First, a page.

Grace, Too

Album: Day For Night (1995)
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Songfacts®:

  • The Hip often opened shows with this tune. One of those shows happened to be their set at Woodstock '99, and lead singer Gord Downie joyfully proclaimed that he felt "Woodstockerific."
  • This song is very much open to interpretation. It could be the story of a man trying to seduce a woman (possibly a prostitute) with tales of his prowess, or even a murder plot. According to the Hip Museum, lead singer Gord Downie told a fan that "Grace, Too" was the name of a canoe that one of his teachers owned. The teacher never gave a straight answer as to how how it got the name.

Comments: 12

  • Michelle from British ColumbiaI always thought it was about a past war/conflict where soldiers were left in the water, couldn't fit in life boat, were struggling maybe being fired upon and the soldiers on the boat who were able to get away had to leave men behind, feeling guilty as if they had to kick the others off their pant legs and head for home.
  • Heresy 4fold from Circle 7I don't know what this song is about, but the lyrics remind me of "Highway Girl" from their EP.
    Quote by "Ted from The Bee":
    "Think of Harvey Keitel in "Pulp Fiction".
    The male character in the song reminds me more of Bruce Willis' character ("Butch Coolidge") in Pulp Fiction than Harvey Keitel's. There is a scene in which Butch says to his girlfriend: "Come on. Let's go. Let's go. Let's go."
    Reference:
    https://youtu.be/2ue996GQMC8?t=72
  • Ted from The BeeThis song is written from the point of view of a "Cleaner", a guy who takes care of a murder scene for people who can afford his services. Think of Harvey Keitel in "Pulp Fiction". Let's break it down:

    He said, "I'm fabulously rich, come on just let's go"
    She kind of bit her lip, "Jeez, I don't know"

    (The rich guy is standing over a dead body and addressing the cleaaner. The woman feels guilty about the unintentional death. Shouldn't we just call the police?)

    But I can guarantee, there'll be no knock on the door
    I'm total pro, that's what I'm here for

    (The Cleaner is assuring the rich guy the death scene will be cleaned up and the police will never come knocking)

    I come from downtown, born ready for you
    Armed with will and determination, and grace, too

    ("Downtown" is the city center; the Cleaner is "connected" to a syndicate. And he's good at what he does and does it with style)

    The secret rules of engagement are hard to endorse
    When the appearance of conflict meets the appearance of force

    (A great description of accidental manslaughter)

    The rest of the lyrics are repeats of the above. That's the story. A rich guy accidentally killed someone and the Cleaner has arrived to clean up the mess.
  • Susan from Airdrie, AbOh, wow, Evan. After reading what you wrote, I think you nailed it.
  • Evan from Windsor, OnI always thought this song was about a murder. At the end, Gord screams "him here now no" in a terrified pitch.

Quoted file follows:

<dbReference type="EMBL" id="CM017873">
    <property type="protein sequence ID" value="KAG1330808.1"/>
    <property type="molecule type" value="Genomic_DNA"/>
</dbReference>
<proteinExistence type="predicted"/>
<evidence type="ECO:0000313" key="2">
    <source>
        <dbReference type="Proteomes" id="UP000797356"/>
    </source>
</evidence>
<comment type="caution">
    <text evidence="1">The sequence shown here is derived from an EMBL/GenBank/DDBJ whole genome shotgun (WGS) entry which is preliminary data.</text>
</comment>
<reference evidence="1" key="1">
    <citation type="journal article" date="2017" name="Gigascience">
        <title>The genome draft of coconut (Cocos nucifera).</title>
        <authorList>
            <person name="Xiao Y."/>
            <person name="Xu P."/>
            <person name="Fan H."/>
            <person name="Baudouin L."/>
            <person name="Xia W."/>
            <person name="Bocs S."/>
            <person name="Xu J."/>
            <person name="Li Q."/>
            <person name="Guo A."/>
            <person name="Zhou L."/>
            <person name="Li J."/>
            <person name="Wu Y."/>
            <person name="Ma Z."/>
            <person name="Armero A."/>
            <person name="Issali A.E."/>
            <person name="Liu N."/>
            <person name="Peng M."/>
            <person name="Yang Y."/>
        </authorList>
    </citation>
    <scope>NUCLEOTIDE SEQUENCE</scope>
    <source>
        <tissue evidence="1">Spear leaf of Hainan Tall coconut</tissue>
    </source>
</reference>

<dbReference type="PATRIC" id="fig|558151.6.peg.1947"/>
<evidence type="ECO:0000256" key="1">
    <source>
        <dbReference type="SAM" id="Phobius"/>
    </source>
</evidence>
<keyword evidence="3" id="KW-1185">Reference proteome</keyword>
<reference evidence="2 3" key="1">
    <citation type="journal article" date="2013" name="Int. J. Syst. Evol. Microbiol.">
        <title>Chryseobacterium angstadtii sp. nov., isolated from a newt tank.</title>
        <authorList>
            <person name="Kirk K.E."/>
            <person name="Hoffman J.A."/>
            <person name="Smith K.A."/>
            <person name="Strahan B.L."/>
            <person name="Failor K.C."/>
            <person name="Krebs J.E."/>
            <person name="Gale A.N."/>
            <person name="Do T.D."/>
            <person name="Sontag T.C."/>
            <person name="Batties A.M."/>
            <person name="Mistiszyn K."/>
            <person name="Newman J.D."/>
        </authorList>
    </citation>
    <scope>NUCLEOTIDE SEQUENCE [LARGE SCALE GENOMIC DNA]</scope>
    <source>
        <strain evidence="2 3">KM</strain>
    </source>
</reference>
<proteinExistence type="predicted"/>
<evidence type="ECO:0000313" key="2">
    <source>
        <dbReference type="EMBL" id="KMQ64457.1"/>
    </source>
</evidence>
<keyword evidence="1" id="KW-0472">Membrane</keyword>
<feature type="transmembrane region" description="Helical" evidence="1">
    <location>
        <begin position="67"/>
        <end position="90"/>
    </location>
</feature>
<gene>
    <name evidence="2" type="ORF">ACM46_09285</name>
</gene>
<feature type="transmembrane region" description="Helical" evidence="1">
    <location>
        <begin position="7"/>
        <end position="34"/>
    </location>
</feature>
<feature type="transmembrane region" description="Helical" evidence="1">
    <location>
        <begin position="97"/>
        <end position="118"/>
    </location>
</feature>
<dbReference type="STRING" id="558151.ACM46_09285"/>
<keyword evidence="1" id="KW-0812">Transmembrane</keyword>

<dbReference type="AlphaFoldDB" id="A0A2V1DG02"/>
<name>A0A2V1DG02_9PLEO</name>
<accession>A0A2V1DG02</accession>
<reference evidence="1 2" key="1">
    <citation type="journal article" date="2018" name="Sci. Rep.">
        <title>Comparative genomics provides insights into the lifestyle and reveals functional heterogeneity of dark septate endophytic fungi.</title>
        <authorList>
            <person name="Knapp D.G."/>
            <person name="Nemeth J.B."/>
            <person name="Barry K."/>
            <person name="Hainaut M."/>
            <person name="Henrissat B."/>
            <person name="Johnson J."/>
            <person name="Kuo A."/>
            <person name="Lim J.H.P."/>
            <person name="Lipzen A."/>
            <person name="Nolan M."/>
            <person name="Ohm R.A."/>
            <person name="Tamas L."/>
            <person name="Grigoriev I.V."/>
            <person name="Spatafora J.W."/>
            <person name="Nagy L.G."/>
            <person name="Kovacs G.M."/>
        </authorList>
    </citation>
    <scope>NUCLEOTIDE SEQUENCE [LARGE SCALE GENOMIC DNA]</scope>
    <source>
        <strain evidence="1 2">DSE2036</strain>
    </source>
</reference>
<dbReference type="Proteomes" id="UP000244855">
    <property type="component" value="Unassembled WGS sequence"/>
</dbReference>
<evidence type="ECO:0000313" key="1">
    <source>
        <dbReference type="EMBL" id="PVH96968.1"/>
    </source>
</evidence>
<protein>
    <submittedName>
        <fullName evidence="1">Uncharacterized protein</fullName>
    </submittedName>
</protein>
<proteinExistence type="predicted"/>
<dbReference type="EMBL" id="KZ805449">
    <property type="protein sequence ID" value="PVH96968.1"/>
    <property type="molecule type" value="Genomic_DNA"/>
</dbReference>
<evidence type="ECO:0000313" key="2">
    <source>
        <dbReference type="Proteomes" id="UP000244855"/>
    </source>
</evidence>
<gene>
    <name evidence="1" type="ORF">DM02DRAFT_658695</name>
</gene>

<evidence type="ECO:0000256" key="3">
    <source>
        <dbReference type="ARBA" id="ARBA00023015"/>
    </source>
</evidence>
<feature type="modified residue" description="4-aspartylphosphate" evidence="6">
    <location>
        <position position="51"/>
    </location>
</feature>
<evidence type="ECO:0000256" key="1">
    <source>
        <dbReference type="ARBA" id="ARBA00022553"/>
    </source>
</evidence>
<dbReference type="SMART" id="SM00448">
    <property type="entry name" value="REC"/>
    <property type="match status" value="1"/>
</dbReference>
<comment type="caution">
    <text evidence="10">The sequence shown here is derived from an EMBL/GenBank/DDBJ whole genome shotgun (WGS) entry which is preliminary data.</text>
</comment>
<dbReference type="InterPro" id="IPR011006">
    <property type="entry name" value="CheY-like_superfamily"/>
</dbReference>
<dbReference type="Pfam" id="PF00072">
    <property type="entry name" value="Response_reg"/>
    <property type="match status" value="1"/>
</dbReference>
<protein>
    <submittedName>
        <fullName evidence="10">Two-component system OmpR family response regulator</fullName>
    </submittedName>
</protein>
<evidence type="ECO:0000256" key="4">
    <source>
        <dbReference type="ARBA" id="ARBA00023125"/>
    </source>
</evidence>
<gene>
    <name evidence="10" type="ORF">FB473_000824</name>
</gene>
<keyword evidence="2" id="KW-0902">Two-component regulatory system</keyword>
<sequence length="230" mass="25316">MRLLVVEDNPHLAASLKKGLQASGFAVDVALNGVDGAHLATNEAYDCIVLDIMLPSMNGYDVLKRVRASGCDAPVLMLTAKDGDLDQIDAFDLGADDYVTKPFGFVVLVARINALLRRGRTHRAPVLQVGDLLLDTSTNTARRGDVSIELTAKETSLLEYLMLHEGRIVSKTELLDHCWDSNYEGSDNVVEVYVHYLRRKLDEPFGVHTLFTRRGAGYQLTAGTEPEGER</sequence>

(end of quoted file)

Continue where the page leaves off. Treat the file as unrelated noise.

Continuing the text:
If you research Clifford Olson, you will discover that his MO was picking up runaway kids with the promise of a job at his business because he was rich. He would get the kid in the car, take them somewhere, then drug, rape and kill them. The kid would get in the car because they didn't have any money (conflict) and then simply go along with whatever he wanted (force) because they had no control over the situation (secret rules of engagement).

    Olson murdered a lot of kids, so he was essentially a pro, saying there will be no knock at your door by the police because they will never find your body. The reason the kids would get into the car and go with him is because he had will and determination, skill and it's frustration, including the kill and mutilation, and grace, too.
  • Stephen from Dublin, IrelandYes, she must be one of those many prostitutes who aren't too keen on money.
  • Wally from Kenosha, WiI always thought the song was about revenge. Helping a friend get back at someone who crossed them, as a favor, kinda like a hitman.
  • Adam from Somerset, NjJosh was much closer to the truth than andrew. "Grace, Too," is really about class warfare. Listen again, and think about it.
  • Steve from To, CanadaSee a really good cover version of this song at http://video.google.ca - just search Grace, Too
  • Ashley from Moncton, CanadaThis is my favourite Hip song, I love the sound to it...
    just thought I'd let you know...
  • Andrew from Rochester, MiThis song is about inhalent abuse in general about how some people don't know where to draw the line between extremely dangerous drugs(inhalents), and not so dangerous ones(marijuana)
  • Josh from Oshawa, CanadaFirst of all, this song is not about tennage drug abuse, it's about a relationship between a well-established man and a prostitute. "He said I'm fabulously rich, c'mon just let's go. She kinda bit her lip, geez I dunno." And the video was not produced by Fred Durst...
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